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World War II brought an end to many aspects of American college life, and the exciting years that followed were marked by activity and growth, and sometimes by dissension and disorder. Nevertheless, this postwar quarter century can be considered, according to one of those deeply involved, “the most creative period in the history of higher education in the United States.”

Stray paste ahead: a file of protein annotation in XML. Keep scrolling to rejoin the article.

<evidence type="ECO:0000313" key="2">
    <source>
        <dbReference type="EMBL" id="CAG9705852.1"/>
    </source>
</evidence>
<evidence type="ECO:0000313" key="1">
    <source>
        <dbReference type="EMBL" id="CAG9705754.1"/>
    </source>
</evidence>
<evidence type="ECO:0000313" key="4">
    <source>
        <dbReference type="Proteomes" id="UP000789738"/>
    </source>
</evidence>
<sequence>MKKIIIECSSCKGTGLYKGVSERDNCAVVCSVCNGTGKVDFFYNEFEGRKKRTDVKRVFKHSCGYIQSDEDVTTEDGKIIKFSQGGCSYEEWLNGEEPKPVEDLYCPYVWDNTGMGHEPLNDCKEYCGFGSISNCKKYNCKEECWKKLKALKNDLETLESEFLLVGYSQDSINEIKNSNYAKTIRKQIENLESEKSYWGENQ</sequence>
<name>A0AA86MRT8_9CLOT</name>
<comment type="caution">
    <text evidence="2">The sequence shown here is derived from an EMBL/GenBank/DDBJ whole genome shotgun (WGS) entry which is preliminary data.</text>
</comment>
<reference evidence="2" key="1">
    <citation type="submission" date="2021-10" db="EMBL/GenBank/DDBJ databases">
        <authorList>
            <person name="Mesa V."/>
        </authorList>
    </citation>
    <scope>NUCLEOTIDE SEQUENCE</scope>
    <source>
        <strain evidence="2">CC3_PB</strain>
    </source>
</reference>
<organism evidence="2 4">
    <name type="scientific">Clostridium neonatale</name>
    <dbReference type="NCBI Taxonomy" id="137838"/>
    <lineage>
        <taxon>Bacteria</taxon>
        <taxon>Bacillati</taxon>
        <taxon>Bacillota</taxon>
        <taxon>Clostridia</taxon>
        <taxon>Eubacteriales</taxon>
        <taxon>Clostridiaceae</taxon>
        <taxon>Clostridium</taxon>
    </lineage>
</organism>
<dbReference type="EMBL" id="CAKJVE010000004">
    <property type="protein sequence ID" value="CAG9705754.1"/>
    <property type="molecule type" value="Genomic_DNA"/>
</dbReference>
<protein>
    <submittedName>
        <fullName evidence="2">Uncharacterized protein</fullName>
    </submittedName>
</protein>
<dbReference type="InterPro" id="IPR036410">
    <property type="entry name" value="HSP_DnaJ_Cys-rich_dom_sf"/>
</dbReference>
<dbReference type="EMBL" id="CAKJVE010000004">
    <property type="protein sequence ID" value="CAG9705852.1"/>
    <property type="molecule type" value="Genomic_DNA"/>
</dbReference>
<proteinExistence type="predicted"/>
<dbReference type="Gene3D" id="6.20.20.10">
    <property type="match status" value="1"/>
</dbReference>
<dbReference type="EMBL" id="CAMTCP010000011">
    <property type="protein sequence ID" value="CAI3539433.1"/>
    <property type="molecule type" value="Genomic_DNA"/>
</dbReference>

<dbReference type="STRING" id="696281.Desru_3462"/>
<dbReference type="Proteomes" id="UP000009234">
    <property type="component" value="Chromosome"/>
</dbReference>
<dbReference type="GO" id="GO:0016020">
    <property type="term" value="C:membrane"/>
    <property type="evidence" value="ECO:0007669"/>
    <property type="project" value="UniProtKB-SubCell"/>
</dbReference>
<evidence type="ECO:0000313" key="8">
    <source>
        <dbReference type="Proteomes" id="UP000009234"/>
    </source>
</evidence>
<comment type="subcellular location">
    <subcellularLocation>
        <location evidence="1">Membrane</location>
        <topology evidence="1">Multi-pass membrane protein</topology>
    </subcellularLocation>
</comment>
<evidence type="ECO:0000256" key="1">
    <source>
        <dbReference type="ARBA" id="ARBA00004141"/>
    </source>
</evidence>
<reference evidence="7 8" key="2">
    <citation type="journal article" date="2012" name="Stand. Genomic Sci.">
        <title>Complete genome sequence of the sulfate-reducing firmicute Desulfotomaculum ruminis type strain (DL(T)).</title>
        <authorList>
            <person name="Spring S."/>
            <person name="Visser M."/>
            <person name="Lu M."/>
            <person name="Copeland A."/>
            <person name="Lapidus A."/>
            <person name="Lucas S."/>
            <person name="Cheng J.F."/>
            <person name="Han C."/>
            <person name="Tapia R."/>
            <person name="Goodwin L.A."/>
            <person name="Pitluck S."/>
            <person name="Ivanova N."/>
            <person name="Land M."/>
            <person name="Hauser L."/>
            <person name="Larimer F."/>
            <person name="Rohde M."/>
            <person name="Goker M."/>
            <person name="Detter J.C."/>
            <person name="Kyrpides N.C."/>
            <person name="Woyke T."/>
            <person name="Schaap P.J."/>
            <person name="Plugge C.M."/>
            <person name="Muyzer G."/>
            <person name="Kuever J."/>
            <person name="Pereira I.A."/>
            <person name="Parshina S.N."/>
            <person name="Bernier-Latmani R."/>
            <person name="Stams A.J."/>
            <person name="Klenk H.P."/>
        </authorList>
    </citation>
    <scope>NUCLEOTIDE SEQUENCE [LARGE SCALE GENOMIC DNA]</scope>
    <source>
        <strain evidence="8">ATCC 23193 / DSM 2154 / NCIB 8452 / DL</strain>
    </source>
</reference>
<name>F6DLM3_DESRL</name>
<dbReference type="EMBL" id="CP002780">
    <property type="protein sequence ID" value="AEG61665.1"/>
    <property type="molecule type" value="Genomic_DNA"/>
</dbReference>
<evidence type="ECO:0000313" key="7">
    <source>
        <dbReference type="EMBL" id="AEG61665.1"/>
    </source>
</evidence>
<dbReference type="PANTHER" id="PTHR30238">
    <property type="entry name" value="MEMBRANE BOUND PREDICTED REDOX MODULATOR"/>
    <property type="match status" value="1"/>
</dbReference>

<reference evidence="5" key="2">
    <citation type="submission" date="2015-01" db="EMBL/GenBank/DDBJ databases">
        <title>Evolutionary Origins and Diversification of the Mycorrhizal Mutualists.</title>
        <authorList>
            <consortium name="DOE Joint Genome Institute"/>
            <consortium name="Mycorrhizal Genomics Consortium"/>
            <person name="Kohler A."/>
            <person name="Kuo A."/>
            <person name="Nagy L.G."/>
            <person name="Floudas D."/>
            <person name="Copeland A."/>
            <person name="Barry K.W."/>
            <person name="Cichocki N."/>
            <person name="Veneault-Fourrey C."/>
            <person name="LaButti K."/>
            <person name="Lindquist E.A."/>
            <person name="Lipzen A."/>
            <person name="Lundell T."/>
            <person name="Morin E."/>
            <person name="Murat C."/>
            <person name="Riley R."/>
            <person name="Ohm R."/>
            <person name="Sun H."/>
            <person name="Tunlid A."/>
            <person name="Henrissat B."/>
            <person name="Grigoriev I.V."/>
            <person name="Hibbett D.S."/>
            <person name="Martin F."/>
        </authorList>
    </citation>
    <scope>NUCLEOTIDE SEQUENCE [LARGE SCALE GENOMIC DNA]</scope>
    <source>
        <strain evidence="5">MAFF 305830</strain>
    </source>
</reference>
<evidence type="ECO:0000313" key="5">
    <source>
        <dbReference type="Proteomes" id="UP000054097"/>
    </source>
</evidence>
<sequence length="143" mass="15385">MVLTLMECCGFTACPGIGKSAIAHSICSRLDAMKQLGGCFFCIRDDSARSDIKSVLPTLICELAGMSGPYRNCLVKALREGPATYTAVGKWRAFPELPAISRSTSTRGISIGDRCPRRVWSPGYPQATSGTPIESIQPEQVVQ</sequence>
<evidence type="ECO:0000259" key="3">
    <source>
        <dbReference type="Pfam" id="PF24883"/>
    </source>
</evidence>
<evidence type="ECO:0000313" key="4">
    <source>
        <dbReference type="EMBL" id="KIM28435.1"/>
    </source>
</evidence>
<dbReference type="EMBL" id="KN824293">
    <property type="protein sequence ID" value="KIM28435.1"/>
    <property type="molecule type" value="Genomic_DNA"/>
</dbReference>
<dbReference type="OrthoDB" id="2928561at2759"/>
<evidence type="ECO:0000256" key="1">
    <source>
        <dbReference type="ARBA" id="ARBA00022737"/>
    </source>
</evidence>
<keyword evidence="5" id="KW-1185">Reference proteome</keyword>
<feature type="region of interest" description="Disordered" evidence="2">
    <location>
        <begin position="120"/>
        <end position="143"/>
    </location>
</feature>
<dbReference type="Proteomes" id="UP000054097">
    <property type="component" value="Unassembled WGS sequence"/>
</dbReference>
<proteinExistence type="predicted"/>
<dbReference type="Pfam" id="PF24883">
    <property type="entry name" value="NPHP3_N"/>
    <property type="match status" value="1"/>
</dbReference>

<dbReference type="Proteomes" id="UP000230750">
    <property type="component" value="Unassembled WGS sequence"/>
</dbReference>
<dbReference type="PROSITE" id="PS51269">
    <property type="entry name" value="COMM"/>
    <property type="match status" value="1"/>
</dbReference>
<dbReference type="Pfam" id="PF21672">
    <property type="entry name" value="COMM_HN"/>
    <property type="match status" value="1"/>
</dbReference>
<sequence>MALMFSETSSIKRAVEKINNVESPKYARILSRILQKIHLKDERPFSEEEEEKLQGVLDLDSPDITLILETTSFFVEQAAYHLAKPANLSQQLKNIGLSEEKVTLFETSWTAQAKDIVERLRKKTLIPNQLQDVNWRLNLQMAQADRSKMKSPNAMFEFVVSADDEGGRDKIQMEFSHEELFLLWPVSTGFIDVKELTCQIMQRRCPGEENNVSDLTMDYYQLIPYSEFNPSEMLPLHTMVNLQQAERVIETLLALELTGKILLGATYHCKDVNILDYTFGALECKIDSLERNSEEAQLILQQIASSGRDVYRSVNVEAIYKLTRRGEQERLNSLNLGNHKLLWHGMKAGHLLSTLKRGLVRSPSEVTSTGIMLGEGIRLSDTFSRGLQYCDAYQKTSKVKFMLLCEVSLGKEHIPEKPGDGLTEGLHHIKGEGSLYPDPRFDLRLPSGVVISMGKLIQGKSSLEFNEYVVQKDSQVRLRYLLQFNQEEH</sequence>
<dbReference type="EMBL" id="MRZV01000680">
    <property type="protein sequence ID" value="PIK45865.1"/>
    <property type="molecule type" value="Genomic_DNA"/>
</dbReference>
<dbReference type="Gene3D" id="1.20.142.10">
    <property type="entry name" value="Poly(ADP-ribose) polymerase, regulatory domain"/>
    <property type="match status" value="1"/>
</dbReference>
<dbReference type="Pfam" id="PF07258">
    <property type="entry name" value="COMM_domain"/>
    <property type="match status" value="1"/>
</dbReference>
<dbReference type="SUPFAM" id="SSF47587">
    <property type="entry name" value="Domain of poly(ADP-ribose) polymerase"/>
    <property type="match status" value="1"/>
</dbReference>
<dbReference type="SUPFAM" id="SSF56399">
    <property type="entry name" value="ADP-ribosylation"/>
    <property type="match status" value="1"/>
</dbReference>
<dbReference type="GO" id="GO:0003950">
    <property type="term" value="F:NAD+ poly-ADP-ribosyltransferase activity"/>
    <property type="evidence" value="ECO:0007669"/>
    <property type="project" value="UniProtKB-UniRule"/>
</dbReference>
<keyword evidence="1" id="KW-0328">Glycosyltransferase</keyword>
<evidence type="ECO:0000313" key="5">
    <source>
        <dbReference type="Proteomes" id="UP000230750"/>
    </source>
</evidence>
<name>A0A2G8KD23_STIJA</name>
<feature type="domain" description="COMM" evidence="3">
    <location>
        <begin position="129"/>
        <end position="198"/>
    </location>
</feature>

Nathan M. Pusey is well qualified to speak of this period since, as President of Lawrence College from 1944 to 1953 and of Harvard University from 1953 to 1971, he participated in many of the decisions that transformed American universities. In this book he deals with such crucial changes in university education as its increasing availability to a far greater percentage of an enlarged population; the broadening of undergraduate curricula; and the burgeoning of graduate degree programs and research activity. He also shows how universities supplanted colleges as trendsetting institutions and how as the United States had to assume increased international responsibilities, some of them became the world’s strongest agents for intellectual advance. Throughout, his book is enriched and enlivened by his own participation and belief in the institutions he describes.